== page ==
2. Please share a comment below on how initiatives like Matt's make you feel about the future of journalism in the Internet Age.
I'm virtually certain I'll be having more discussions with Matt on where this profession's going, and I'm equally certain I'll come away then, as I did this time, feeling like I'd learned something in the process. As I headed home that night, I couldn't help but think that our profession's future was in pretty good hands.

Your turn: Thoughts?

Friday, February 10, 2012

On evil and responsibility

"He who does not punish evil, commands it to be done."
Leonardo Da Vinci

Dear world,


Thank you,


Dead fish society

I find scenes like this immensely funny, but I'm not entirely sure why. I think it might have something to do with my aversion to eating food that's shaped like the animal it once was. If I see a breaded piece of fish that's in the general shape of a fish, I can't eat it. It's fishsticks or bust for me, baby.

Your turn: Got any food-eating quirks?

One more thing: Head here for more grocery-themed insanity. I can't guarantee that additional fish won't be harmed in the process, however.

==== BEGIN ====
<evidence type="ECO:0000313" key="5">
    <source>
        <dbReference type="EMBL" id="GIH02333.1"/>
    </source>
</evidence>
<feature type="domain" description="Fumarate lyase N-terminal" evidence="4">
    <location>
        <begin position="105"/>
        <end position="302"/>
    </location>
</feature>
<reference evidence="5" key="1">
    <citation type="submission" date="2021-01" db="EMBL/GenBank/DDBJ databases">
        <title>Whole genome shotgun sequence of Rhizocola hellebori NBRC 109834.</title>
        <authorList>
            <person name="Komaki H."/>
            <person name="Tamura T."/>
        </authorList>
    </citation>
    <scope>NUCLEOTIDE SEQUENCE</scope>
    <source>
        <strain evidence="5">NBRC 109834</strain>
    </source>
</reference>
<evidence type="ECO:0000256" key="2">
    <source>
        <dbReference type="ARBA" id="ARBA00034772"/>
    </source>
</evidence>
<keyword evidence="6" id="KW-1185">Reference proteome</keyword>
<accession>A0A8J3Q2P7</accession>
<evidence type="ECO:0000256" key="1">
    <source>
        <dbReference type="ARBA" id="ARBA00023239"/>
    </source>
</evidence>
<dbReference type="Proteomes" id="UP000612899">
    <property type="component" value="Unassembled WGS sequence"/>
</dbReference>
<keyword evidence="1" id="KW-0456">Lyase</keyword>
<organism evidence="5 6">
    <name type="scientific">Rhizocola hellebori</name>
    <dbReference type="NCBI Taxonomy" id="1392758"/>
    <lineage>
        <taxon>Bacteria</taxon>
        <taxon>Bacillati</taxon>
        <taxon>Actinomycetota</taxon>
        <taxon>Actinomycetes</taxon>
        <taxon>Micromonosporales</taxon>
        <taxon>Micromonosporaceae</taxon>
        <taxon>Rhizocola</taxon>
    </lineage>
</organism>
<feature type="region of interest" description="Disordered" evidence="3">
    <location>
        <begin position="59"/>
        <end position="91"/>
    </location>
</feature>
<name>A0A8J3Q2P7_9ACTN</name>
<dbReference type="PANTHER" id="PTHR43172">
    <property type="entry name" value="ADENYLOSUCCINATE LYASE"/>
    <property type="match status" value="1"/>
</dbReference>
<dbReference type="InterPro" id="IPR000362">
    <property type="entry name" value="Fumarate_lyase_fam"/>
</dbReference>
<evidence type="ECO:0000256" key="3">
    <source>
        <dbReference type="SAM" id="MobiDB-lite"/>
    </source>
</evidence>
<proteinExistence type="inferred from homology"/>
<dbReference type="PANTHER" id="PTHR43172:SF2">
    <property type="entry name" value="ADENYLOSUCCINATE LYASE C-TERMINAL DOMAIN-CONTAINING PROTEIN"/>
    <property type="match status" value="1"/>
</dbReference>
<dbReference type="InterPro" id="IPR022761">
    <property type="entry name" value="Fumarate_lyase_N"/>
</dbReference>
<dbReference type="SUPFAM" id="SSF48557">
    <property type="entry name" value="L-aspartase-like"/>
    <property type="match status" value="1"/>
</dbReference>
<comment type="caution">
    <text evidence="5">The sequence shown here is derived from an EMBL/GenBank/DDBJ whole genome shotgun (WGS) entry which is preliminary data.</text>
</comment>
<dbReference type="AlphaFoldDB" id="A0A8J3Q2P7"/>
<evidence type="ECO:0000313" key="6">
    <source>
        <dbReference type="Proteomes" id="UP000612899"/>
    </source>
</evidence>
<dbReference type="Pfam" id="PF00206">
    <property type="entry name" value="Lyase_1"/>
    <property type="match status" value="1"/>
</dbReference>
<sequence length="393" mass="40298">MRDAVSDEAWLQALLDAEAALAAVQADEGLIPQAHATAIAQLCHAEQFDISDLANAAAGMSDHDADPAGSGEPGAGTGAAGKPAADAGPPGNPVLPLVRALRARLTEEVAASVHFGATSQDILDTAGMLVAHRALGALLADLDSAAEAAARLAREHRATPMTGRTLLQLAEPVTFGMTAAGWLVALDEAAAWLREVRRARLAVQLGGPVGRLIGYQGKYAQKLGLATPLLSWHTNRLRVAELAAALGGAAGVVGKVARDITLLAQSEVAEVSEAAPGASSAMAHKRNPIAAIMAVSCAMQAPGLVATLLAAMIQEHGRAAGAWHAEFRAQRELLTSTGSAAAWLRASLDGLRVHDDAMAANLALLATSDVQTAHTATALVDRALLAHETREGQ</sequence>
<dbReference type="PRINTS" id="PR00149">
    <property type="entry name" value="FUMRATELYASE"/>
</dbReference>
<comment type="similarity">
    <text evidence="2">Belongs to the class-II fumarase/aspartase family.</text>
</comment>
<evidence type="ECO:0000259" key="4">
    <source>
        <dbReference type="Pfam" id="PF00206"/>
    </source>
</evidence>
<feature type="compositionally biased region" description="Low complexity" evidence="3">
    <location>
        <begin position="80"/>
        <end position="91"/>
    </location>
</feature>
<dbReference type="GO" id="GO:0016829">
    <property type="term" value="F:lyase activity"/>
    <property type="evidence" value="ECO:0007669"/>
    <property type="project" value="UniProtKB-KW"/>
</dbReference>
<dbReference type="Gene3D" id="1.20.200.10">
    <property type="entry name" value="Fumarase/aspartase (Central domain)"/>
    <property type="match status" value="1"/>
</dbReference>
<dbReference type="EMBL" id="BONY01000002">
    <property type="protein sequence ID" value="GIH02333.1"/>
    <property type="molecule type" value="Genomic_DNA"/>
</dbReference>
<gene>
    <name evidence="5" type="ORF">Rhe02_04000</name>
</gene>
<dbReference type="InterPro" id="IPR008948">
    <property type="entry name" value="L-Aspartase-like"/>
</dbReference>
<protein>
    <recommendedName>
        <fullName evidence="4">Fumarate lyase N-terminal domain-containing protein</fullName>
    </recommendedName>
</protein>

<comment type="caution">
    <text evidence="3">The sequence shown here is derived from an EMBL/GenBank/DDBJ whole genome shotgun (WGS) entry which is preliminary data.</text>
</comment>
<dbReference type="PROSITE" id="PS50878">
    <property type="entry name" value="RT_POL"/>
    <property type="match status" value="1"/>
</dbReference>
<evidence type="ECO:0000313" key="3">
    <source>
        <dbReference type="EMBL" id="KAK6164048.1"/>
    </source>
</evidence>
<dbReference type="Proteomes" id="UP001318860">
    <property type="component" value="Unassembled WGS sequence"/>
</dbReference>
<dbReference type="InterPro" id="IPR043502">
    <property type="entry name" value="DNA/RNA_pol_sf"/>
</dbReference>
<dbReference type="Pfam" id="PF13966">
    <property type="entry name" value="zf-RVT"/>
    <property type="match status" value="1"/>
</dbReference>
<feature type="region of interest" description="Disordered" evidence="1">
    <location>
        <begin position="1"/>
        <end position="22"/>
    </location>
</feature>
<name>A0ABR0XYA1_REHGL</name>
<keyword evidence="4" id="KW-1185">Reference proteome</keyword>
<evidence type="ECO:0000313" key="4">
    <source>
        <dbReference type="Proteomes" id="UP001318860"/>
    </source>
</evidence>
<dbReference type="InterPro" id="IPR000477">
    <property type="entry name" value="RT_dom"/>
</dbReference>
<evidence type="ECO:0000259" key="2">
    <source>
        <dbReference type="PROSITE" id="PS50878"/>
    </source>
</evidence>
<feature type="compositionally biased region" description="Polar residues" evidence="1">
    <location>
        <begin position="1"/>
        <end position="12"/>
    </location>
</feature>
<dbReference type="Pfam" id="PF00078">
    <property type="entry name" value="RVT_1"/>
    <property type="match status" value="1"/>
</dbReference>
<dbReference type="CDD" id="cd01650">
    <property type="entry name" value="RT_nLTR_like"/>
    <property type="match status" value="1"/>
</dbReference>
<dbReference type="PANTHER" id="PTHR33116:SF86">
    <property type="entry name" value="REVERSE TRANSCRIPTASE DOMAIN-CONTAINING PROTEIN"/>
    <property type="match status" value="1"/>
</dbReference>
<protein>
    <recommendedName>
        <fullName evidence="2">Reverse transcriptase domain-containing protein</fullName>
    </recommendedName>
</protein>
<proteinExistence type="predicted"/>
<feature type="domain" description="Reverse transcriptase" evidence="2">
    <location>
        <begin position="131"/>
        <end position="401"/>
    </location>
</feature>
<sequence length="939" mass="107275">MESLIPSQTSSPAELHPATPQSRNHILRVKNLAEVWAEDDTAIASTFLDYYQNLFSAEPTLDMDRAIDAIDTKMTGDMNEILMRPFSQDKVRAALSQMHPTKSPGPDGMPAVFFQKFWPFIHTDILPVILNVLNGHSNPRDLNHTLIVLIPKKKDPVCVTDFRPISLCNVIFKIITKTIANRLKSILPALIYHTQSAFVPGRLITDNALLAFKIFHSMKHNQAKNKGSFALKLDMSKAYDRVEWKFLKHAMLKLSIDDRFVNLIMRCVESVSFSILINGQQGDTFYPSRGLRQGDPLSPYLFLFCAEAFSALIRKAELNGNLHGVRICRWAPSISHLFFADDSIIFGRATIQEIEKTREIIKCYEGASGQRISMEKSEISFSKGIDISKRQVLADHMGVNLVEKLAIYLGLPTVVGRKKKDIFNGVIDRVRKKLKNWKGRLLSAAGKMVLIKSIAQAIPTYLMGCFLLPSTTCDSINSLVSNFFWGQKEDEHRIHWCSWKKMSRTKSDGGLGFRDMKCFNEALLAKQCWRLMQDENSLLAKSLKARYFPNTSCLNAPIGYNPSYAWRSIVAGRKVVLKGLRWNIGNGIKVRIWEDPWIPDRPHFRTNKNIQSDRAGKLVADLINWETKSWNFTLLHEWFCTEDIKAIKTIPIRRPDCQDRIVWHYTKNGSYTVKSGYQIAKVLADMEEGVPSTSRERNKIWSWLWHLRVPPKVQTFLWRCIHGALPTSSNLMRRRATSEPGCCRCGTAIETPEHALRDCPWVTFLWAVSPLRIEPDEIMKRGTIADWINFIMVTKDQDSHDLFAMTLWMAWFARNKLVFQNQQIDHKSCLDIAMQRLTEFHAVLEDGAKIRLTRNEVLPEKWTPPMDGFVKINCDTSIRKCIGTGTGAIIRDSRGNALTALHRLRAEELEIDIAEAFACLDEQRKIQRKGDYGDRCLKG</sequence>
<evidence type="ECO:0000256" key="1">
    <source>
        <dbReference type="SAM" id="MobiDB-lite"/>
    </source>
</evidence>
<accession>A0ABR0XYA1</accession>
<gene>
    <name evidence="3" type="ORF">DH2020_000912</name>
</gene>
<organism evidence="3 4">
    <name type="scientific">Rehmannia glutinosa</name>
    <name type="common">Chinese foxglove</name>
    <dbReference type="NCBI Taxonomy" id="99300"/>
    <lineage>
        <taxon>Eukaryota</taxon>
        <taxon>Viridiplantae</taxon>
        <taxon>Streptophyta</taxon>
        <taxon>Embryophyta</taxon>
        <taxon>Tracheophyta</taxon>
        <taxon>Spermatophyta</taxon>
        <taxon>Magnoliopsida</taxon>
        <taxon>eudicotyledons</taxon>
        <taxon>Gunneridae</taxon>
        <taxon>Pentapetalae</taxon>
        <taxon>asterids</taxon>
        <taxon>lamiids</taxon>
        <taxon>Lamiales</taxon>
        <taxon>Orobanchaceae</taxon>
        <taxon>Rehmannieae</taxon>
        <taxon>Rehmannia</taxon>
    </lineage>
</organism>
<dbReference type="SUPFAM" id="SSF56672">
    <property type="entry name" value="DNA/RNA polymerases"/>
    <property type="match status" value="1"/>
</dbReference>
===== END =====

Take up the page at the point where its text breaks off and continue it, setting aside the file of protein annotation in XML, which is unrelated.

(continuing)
Thursday, February 09, 2012

On Gilda and the unfairness of life

“I wanted a perfect ending. Now I've learned, the hard way, that some poems don't rhyme, and some stories don't have a clear beginning, middle, and end. Life is about not knowing, having to change, taking the moment and making the best of it, without knowing what's going to happen next. Delicious ambiguity.”
Gilda Radner
One of the lessons we try to teach our kids, time and again, is that life isn't fair. As much as we want to cushion them from the bumps and bruises of life, it gets harder to do that as they grow and expand their sphere of influence. They're tough, smart, sensitive kids, so I know they'll ultimately figure it out. But seeing them slowly emerge from the cocoon of their younger years, where life was infinitely more predictable, isn't always easy.

We want to reach in and fix everything, just like we did when they were a lot smaller. But sometimes, we have to sit back and let it play out as it's meant to. Even if the outcome can't be tied up in a pretty little bow.

I'm guessing it'll make them stronger adults, because they'll be far more in tune with the world around them than they might have been had mommy and daddy swooped in every time a rogue wave rolled over them. I'm guessing this is how they learn to truly live. Perhaps Gilda was right, after all.

Your turn: Was she?


I've been noticing this kind of thing a lot more often lately, empty coffee cups left wherever their piggish drinkers left them. I'm guessing whoever these boorish shoppers are, they can't be bothered to hold onto their leftovers until they can locate a garbage can or recycling bin. I'm also guessing that their arms, wrists and hands are so crippled by years of remote control button-pressing and smartphone game-playing that the weight of an empty cup could be enough to send them to the emergency room. Poor dears.